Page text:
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Chile Holds Own in Global Market

While other countries fear China and maintain high tariffs; the Latin nation is tearing down trade barriers to Beijing.

October 14, 2006|Marla Dickerson | Times Staff Writer

SANTIAGO, Chile -- Chinese competition has put hundreds of textile manufacturers in Latin America out of business. It gave Jose Ramon de Camino Muxi a new start.

After visiting China many times in the 1990s, the Chilean entrepreneur was convinced that his family's wool and cotton operations would be shredded by mammoth factories there. But he didn't despair. He decided to let China do his manufacturing for him.

De Camino now peddles Chinese-made footwear through his 10 Payless ShoeSource retail shops in Chile. And he sells wholesale shoes and fabrics with the "Made in China" label to mom-and-pop stores around the country. De Camino said his $12-million enterprise is growing 20% a year. Business has never been better.

"China is my partner," he said on a recent afternoon amid the clatter of electric drills and hammers wielded by construction workers expanding his jam-packed warehouse. "I would not like to have the Chinese as an enemy."

De Camino's if-you-can't-beat-'em-join-'em attitude is an example of how Chile has cobbled one of Latin America's most successful trading relationships with the Asian giant. While other countries in the region maintain high tariffs on Chinese goods, Chile is busy tearing down trade barriers.

Over the last decade, China has become Chile's second-largest trading partner, behind the United States. Chile signed a free-trade agreement with China last year, the only Latin American country to have done so.

That might seem foolhardy for a nation of only 16 million souls, whose manufacturing base is dwarfed by that of the world's most populous country. But Chile ran a $1.9-billion trade surplus with China last year, mainly because of surging copper exports to feed voracious Chinese demand.

Chinese-made merchandise is swamping store shelves and showrooms in Chile. Chinese imports hit a record $2.5 billion last year, about 8.5% of Chile's total purchases from foreigners. China supplies nearly half of Chile's imported consumer goods such as clothing and electronics, up from one-tenth in 1996.

But in contrast to countries such as Mexico, where domestic producers are clamoring for protection, Chilean manufacturers are among the strongest supporters of the free-trade deal with China.

"You can't close the door. That's the reality," said Patricia Perez, general manager of a Santiago-based medical products company and president of AsexmaChile, an exporters' trade group. "We see an opportunity to find niches for our products in China ... and to make Chile a platform" for Chinese manufacturing and trade with the rest of Latin America.

That view is not widely shared across the region despite a Chinese-led commodities boom that is fueling robust economic growth. In addition to snapping up raw materials from aluminum to wood pulp, China is investing in railways, pipelines, highways and satellites. Analysts credit low-cost Chinese-made consumer goods for helping keep inflation in check and for boosting the buying power of the poor. Still, many in Latin America view China and other fast-growing Asian nations as rivals that are stealing jobs, soaking up foreign investment, threatening domestic industries and pushing them out of world markets.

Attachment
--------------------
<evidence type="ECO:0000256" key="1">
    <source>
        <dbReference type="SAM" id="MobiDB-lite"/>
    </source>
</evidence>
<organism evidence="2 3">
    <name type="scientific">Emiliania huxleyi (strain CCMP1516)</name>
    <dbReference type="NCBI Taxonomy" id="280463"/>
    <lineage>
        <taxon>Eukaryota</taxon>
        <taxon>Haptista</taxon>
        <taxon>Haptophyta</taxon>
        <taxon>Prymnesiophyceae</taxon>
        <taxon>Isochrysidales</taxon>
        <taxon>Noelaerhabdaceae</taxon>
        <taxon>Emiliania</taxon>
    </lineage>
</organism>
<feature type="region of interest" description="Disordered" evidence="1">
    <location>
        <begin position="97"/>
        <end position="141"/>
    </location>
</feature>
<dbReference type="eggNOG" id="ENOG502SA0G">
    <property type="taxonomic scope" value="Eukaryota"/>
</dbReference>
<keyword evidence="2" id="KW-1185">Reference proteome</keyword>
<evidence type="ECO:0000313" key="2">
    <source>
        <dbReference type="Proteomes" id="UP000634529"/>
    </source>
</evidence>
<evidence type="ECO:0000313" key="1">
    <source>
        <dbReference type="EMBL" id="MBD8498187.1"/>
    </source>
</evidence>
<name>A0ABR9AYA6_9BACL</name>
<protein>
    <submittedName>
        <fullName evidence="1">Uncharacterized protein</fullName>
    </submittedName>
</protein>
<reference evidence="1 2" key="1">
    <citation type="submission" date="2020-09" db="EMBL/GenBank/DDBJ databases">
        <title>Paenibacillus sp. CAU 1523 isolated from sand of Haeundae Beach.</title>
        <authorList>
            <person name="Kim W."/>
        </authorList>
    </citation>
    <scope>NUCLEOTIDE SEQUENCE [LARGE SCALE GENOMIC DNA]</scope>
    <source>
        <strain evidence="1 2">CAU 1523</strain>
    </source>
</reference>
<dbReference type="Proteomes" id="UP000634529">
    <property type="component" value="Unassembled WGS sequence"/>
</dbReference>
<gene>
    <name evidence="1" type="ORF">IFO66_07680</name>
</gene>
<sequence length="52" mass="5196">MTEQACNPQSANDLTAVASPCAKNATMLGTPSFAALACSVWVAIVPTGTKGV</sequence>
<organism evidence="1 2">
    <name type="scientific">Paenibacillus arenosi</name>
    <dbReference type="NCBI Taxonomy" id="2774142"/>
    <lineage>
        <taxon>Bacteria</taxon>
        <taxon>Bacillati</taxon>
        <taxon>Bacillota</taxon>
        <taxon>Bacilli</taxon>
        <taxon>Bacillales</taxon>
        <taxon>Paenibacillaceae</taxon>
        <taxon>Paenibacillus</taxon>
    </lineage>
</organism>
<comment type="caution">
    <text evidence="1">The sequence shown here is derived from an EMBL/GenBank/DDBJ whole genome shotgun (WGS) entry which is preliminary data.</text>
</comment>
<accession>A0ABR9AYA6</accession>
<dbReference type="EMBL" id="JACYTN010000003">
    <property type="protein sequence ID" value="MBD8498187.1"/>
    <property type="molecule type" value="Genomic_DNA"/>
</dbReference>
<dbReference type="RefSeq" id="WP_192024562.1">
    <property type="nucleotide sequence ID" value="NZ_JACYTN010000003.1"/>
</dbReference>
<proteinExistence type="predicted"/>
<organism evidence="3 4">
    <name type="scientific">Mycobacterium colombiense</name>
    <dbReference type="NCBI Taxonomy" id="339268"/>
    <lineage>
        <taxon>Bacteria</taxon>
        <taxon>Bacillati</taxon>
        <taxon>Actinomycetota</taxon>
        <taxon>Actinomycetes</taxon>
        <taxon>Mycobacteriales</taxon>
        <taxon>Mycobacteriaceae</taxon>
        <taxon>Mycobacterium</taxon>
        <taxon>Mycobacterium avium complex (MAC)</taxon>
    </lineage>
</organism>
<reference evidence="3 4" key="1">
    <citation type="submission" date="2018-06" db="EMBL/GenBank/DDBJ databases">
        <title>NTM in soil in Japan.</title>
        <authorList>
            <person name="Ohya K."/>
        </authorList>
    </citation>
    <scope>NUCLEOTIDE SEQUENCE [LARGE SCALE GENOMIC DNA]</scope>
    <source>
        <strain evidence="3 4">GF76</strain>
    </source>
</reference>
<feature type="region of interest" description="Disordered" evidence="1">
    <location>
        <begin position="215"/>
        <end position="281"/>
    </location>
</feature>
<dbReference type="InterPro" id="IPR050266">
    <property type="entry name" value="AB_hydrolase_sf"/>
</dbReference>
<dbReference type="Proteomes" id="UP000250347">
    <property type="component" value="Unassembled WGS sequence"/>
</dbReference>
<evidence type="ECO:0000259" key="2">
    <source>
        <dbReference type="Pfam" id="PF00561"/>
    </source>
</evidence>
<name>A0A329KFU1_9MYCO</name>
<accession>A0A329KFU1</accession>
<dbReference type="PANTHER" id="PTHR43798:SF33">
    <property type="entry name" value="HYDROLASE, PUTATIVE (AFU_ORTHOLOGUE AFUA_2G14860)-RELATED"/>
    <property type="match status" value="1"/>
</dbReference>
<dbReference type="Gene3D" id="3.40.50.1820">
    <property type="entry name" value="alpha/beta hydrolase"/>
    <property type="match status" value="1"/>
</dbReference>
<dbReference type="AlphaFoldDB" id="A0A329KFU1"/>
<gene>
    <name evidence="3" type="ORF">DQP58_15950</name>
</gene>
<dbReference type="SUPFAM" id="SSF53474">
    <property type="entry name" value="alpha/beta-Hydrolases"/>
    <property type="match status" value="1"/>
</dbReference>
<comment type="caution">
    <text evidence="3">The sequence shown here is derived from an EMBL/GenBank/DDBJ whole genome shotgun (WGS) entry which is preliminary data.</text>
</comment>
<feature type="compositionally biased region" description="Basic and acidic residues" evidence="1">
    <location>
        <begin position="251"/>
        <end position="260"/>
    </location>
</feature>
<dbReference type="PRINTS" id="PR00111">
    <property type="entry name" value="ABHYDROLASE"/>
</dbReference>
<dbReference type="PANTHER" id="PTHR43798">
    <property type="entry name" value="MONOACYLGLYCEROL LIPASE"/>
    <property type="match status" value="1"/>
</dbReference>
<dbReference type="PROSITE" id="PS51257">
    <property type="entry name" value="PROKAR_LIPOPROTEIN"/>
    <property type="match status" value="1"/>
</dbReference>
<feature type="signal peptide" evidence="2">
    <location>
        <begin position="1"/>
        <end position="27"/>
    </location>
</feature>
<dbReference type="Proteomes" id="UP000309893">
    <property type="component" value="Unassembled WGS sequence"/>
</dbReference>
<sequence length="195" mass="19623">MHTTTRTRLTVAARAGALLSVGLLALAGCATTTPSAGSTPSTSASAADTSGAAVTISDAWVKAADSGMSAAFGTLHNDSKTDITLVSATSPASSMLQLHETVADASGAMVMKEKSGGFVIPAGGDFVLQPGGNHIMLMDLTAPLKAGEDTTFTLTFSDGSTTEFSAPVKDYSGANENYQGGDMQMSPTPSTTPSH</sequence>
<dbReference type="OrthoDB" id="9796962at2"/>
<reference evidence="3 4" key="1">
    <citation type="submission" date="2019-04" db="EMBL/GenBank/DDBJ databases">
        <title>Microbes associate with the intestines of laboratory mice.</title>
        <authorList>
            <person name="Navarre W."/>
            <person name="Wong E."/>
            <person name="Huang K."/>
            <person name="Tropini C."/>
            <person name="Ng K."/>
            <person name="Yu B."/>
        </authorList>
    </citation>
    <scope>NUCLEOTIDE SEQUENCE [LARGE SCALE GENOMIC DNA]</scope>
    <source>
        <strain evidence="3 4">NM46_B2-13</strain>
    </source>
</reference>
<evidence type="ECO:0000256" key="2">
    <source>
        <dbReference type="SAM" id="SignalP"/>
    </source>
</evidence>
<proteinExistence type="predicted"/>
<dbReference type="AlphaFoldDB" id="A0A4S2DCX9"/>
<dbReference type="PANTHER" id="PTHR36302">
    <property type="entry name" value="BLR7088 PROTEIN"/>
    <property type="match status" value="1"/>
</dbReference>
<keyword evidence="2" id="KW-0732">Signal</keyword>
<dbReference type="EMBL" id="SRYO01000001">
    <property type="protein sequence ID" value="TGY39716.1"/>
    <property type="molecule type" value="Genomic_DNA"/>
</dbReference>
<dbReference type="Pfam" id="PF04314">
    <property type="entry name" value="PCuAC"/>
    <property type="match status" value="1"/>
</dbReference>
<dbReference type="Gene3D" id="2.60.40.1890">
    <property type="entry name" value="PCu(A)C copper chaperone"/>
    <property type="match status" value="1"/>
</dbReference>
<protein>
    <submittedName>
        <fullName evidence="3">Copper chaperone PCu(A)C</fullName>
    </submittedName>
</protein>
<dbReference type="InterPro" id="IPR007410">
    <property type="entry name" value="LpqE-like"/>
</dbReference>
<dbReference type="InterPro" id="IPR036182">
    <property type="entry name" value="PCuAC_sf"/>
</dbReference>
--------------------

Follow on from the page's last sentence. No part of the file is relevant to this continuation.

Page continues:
In 1980, the combined economies of the nations of Latin America and the Caribbean were twice as large as those of China and India together. By 2004, they were 20% smaller than the two Asian countries, according to a recent World Bank report.

China and India's share of world exports is 50% larger than those of Latin America and the Caribbean. In 1990, the reverse was true. China's economy averaged 8.5% growth from 1981 to 2000, while Latin America's barely budged and poverty remains entrenched.

"Blame for the private sector's poor performance ... often falls on the growing presence of China," said the World Bank report released in August.

Mexico and the natural resource-poor nations of Central America are particularly wary. In contrast to their South American counterparts, they sell little to China and are running trade deficits with the Asian nation.

They are also losing out in export markets. Ten years ago, China wasn't even ranked among Chile's top-ten trading partners. Today it's No. 2, behind the United States.

Central America has lost thousands of apparel and textile jobs to Asia. Mexico, Brazil and Argentina together have initiated more anti-dumping cases against China than the European Union, the United States or Canada, according to the World Bank, which says the approach is counterproductive.

"Instead of responding with protectionist policies, the region should adopt offensive strategies to take advantage of the overall positive effects of high Chinese and Indian growth," said Guillermo Perry, chief economist of the Latin America region for the World Bank.

Chile, which is thinly populated but blessed with natural resources and educated citizens, has been opening its economy for more than three decades.

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